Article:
In a year where the stock market has provided zero safe places to hide…you may have changed, the markets certainly have, but one thing has not; the Permanent Portfolio.
We’ve reviewed the Permanent Portfolio before but believe it’s time to check in and provide an update on how it’s doing relative to the broad markets now as well as chime in on whether the strategy still has merit going forward. For some quick background, our first original review was written in June of 2013 (click here to see that). Most recently we revisited the topic with an update in November of 2020 (click here) as we climbed out of one of the wildest years in world history amidst a global pandemic.
If you didn’t hit the embedded article links above, the Permanent Portfolio is pretty simple at face value. The Permanent Portfolio is a seemingly basic portfolio allocation strategy created by investment advisor Harry Browne in the 1980’s and outlined in his book Fail-Safe Investing back in 2001. Here’s the secret (simple) sauce and how each asset class should do during repeatable economic cycles:
Everyone following the markets is aware that we’re dealing with global economic stresses, a bottle necked supply chain, geopolitical tensions, 40 year highs with inflation, rising rates, and literally the worst start to a stock market year since 1970. It’s got the entire crowd nodding their heads in agreement that these are some brutal times. We’re also clearly in an environment with much groupthink and division…but more on that later.
Journalists write about you daily. Investors constantly think and talk about you. Analysts and economists spend their entire careers trying to figure you out. You’re a complex yet simple character, Mr. Market! All that said, today we want to share with our readers a substantial part of you that doesn’t get enough appreciation (pun intended). Let’s talk dividends!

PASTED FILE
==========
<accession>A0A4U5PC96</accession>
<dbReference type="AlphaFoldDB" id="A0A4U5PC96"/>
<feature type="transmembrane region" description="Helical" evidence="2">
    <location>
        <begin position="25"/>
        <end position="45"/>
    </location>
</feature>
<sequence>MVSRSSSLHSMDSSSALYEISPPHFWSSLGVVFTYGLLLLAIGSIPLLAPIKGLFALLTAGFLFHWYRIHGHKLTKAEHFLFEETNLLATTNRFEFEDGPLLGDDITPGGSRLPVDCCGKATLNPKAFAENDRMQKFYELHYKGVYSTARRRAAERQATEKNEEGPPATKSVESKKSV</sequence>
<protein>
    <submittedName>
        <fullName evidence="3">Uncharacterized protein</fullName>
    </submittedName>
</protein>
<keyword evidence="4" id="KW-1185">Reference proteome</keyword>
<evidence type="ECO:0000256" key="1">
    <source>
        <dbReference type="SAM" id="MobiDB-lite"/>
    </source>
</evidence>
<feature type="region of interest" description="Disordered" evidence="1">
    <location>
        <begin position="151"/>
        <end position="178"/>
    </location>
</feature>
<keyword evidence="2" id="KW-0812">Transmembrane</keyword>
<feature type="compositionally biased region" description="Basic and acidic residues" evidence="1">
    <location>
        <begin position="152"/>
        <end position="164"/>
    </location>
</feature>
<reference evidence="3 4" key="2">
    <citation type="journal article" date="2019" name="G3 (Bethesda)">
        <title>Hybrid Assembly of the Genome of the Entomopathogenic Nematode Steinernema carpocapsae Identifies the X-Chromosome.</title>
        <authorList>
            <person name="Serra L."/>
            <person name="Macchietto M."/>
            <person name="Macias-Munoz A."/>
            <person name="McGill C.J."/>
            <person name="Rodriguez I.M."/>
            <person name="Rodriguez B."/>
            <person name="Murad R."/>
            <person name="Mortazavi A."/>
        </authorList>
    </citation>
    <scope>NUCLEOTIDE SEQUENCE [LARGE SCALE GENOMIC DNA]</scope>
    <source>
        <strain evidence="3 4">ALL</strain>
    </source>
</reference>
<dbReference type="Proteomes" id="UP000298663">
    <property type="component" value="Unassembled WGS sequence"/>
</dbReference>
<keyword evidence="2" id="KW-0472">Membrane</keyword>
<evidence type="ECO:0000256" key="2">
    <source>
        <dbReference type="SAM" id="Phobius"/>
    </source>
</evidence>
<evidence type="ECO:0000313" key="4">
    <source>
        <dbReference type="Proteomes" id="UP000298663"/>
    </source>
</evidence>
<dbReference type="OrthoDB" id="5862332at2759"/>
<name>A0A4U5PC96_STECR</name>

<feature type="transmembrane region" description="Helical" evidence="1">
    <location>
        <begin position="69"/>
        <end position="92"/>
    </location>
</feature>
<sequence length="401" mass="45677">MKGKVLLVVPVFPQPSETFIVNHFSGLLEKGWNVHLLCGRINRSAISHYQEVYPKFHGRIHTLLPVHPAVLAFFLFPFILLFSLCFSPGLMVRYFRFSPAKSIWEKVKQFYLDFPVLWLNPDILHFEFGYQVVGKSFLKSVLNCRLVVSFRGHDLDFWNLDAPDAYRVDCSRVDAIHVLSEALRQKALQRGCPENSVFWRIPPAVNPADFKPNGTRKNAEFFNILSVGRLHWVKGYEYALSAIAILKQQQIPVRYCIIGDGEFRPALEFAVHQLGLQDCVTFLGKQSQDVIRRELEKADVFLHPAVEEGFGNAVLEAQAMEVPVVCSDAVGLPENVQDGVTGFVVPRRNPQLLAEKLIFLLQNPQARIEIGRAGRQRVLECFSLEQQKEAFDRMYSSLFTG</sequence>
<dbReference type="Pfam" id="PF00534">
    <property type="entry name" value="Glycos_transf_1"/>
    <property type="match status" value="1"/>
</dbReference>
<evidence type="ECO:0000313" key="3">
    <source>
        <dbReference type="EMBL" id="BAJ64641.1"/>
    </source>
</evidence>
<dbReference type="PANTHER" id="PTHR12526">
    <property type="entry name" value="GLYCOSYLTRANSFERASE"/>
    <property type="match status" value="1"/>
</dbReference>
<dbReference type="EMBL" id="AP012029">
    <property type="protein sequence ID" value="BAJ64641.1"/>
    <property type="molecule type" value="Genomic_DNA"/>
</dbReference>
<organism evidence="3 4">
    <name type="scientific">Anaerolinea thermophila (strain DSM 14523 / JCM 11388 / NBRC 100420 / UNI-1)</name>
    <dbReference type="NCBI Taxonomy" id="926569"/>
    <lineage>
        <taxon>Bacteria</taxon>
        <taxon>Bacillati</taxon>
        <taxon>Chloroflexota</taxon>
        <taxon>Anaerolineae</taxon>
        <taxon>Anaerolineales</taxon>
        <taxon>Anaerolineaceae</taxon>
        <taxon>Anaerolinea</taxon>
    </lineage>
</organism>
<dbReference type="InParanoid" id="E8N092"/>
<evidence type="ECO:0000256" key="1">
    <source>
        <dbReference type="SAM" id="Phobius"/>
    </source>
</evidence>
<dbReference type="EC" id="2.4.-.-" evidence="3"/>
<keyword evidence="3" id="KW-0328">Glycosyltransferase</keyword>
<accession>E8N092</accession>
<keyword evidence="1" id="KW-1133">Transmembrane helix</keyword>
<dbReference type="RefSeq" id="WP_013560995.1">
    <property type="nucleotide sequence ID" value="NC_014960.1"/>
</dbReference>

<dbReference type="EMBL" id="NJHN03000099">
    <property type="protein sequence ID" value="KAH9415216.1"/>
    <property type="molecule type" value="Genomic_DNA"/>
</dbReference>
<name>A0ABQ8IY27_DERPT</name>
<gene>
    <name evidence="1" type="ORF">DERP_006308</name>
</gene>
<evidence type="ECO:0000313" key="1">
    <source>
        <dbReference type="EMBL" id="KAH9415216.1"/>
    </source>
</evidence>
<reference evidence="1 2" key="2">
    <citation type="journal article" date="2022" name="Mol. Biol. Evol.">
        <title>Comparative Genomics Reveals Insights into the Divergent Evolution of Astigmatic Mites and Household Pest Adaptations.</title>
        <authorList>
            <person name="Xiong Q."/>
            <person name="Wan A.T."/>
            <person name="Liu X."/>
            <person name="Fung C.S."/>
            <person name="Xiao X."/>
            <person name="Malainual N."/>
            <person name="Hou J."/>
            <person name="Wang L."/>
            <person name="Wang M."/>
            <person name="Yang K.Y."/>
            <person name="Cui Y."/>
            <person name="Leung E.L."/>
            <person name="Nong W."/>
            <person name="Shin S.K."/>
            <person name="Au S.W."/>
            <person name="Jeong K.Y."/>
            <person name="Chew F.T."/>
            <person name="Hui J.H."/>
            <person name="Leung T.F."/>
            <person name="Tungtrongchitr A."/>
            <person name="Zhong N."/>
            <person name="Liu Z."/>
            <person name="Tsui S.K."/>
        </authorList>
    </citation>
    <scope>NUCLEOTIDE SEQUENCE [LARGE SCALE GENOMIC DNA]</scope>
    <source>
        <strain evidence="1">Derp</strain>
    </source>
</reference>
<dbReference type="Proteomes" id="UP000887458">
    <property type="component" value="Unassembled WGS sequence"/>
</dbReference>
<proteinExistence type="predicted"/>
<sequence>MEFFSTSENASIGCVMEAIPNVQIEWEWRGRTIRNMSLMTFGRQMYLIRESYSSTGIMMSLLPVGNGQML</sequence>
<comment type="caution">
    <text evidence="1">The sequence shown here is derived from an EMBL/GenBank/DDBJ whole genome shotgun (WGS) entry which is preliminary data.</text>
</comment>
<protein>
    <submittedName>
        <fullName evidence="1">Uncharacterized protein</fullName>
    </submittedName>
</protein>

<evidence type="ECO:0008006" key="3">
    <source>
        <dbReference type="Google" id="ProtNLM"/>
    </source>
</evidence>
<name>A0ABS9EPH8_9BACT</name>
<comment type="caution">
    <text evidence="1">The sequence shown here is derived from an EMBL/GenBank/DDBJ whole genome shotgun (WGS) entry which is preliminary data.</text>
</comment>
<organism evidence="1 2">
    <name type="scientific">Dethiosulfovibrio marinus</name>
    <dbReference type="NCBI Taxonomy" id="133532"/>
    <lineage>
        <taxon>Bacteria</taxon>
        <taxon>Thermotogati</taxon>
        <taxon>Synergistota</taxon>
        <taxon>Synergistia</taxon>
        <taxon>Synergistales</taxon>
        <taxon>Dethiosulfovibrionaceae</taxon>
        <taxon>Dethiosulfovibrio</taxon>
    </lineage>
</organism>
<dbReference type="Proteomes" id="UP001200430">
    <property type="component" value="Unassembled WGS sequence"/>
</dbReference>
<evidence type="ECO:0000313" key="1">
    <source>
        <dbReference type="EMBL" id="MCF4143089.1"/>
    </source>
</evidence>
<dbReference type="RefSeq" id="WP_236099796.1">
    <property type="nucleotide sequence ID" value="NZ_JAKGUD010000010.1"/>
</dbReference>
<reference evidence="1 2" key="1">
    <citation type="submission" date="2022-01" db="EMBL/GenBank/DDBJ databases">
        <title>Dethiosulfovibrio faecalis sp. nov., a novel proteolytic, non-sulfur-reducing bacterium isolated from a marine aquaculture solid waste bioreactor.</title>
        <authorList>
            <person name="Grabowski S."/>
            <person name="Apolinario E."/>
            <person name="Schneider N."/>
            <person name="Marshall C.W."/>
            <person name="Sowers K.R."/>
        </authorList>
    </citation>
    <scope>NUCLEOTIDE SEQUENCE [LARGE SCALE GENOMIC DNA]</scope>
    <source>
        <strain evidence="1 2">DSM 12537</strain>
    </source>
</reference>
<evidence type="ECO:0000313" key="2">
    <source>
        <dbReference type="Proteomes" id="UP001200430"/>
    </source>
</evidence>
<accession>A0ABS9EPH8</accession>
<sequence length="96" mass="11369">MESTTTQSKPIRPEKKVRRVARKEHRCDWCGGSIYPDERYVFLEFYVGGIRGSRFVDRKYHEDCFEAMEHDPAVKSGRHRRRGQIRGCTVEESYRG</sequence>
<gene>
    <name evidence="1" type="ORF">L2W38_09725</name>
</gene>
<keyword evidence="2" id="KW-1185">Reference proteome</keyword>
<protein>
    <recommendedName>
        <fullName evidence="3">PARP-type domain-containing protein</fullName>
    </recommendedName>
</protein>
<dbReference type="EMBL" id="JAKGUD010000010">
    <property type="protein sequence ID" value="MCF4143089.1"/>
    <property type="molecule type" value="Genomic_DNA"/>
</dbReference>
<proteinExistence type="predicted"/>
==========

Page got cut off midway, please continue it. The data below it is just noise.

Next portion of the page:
Does the old stock market adage of “sell in May and go away” make sense? We’ve actually written about this one spring about nine years ago where we actually advocated taking some chips off the table, however it had less to do with a cute stock market rhyme and more due to profit taking. Where are we at now going into May and is this allegedly poor seasonal time of year appropriate to sell or perhaps not?
The investment world has not given us much of a break lately. Everything is down….everything…..except gold and emerging markets, but you saw that coming, right?!? Before we dive in, let’s just post some quick year to date numbers and then get to the football banter. Large Caps are down -5.4%, Mid Caps -4.2%, Small caps -5.9%, International -8.1%, and Bonds (which are supposed to shelter us from some of this near-term pain) are down -3.2%. Again, the only thing that is up YTD is Gold at +0.10% and Emerging Markets at +2.5%. Switching gears, allow us to lighten the mood and focus on something mildly entertaining (yet related to the stock market). Why should you be rooting for the Cincinnati Bengals this Sunday during Super Bowl XVI?
All kidding aside, and at the risk of upsetting any Los Angeles Rams fans, the AFC teams winning lately have been good for the bulls. What we’re talking about here is the Super Bowl Indicator. At a minimum this is a helpful article for you if you don’t have a “dog in the hunt” and your team lost weeks ago, never made the playoffs, or you could care less about football yet might be around people who do on Sunday.